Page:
What to Do if You Want to Save Your Marriage
If you decide to work on your marriage, stop all contact with the other person.
As long as your lover is in the picture, you can’t move forward with mending your marriage. Stop all communication, including social media connections, with the other person.
Your focus, energy, and attention should be on working on your marriage.
Ask yourself, “What’s required of me to rebuild my marriage?”
Redirect the time and energy you gave to the other person to your spouse.
Rekindle the Love With Your Spouse
Falling in love with someone else is a wake-up call to push you toward making changes within your marriage.
Many people who are married but in love with someone else decide they want to save their marriages. If you have been married for a long time, you understand the sparks, excitement, and intimacy sometimes fade.
Ultimately, the initial passion and fireworks of a young relationship can’t sustain a long-term commitment. Marriage is more about never giving up and cultivating love and attraction through all of life’s stages.
If the goal is saving your marriage, make that goal a daily, active choice. You and your spouse must be 100% committed. Here’s what you can do…
You might have lost interest in your spouse because your focus has been on your lover. Fortunately, you can reconnect by making time to do romantic activities as a couple.
Some good examples of romantic activities include:
- Planning a date night at least once each week.
- Spending at least a few hours together each day.
- Frequently calling or texting each other.
- Reminiscing and recalling what you love about your spouse and thinking back to what it was like when you first met.
Your spouse might have new hobbies, interests, or goals.
When discussing hobbies and interests, or likes and dislikes, be genuinely interested. Care about what they like or dislike. Offer support, and try to engage in hobbies and activities together.
Communicate how much your partner means to you. Use words that build them up, and express your love and support.
Take action. Do whatever is required to reconnect with your spouse. Even simple tasks like washing dishes or giving your partner a massage are gestures that can help revitalize marriage.
Focus on Physical Touch
Increase the level of physical contact through hugging, holding hands, and snuggling.
What to Do if You Want to Separate or Get a Divorce
It might be time to leave the marriage.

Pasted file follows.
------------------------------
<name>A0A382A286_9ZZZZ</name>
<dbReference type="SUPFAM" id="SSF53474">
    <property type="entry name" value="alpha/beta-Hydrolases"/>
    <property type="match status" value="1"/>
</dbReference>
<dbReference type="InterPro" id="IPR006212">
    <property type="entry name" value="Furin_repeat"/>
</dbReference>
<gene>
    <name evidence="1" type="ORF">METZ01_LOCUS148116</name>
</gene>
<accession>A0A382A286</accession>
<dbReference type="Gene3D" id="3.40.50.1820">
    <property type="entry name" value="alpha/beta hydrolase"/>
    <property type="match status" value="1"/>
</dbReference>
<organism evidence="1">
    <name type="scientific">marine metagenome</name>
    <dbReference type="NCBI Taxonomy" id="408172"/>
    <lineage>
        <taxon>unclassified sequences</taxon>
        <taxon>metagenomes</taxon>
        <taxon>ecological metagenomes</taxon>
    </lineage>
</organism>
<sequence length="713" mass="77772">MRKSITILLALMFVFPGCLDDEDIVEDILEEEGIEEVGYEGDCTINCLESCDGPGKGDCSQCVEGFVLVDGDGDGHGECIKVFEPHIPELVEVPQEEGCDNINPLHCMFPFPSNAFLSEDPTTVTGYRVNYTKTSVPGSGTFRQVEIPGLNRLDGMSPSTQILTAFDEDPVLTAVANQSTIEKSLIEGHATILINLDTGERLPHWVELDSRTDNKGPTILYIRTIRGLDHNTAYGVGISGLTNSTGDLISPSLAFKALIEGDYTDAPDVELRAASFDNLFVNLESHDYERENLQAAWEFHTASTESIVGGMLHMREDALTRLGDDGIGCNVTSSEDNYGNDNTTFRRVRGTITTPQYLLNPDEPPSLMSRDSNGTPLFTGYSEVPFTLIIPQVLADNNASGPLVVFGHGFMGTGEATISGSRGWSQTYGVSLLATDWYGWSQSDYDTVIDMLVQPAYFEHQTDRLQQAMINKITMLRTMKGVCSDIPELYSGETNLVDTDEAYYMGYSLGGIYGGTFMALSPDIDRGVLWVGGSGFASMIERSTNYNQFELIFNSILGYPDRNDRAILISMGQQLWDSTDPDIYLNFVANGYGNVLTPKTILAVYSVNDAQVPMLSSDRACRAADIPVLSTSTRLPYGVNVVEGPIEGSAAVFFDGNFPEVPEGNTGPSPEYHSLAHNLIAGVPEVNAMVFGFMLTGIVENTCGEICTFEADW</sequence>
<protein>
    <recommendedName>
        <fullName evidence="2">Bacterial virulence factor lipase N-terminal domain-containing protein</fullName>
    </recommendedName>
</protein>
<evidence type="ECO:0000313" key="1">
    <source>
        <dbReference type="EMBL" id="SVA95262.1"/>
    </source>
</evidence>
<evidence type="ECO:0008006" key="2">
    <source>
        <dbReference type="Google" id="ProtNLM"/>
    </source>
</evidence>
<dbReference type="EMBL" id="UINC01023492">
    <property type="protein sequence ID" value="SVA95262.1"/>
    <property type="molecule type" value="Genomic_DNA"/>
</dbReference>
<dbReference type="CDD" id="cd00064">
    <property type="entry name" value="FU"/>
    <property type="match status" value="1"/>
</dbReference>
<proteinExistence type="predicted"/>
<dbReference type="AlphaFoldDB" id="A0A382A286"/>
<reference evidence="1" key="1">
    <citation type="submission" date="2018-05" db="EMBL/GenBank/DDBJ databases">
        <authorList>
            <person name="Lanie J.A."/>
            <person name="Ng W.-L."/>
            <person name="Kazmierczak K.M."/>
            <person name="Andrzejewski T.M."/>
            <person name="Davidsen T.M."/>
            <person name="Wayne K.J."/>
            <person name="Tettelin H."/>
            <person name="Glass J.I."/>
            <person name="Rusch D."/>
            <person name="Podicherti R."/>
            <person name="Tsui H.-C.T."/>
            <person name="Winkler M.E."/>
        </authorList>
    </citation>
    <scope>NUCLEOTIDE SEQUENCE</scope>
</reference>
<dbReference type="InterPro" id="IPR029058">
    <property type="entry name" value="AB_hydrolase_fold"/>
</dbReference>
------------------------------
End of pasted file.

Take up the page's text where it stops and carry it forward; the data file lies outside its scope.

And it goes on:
If you have already checked out, admit it – whether or not you decide to continue the relationship with the other person.
You can’t save a marriage if you don’t want it to survive! Go back to considering the long-term consequences of divorce.
If You’re Considering Divorce, Ask Yourself:
- How will divorce affect me in the future?
- How will divorce affect my spouse?
- How will divorce affect the lives of the people that matter to me, like my children?
- Can I have an amicable split with my spouse? If not, how can this process be more manageable?
If you have decided the marriage is over, divorce is the best option. Seek legal advice and determine the best way to move forward.
Take Some Time off for Yourself
You might have an intense emotional connection with your lover and complete apathy for your spouse. Yet, you don’t want to stay with either person.
What can you do?
You don’t have to choose either situation.
When you’re married and in love with someone else, you might have thought, “I need to leave my spouse to be with my lover!” But instead, consider spending time on your own and break it off with both of them.
This choice might be a painful one, but there are things you can do when you’re single that you can’t do when you’re involved.
You can take the time to cultivate inner peace and tranquility. You can take a break from the stress and drama. You might even meet someone else that fits you even better than the others!
You’ve experienced a life-changing and challenging situation. Loving someone else other than your spouse is a tough position for anyone. It’s a mix of intense, volatile emotions and a great deal of uncertainty.
Hopefully, this article helped you gain clarity and make the decision that’s right for your future. Whatever you decide to do, where you reconnect with your spouse or move on, be sure to commit to it 100%.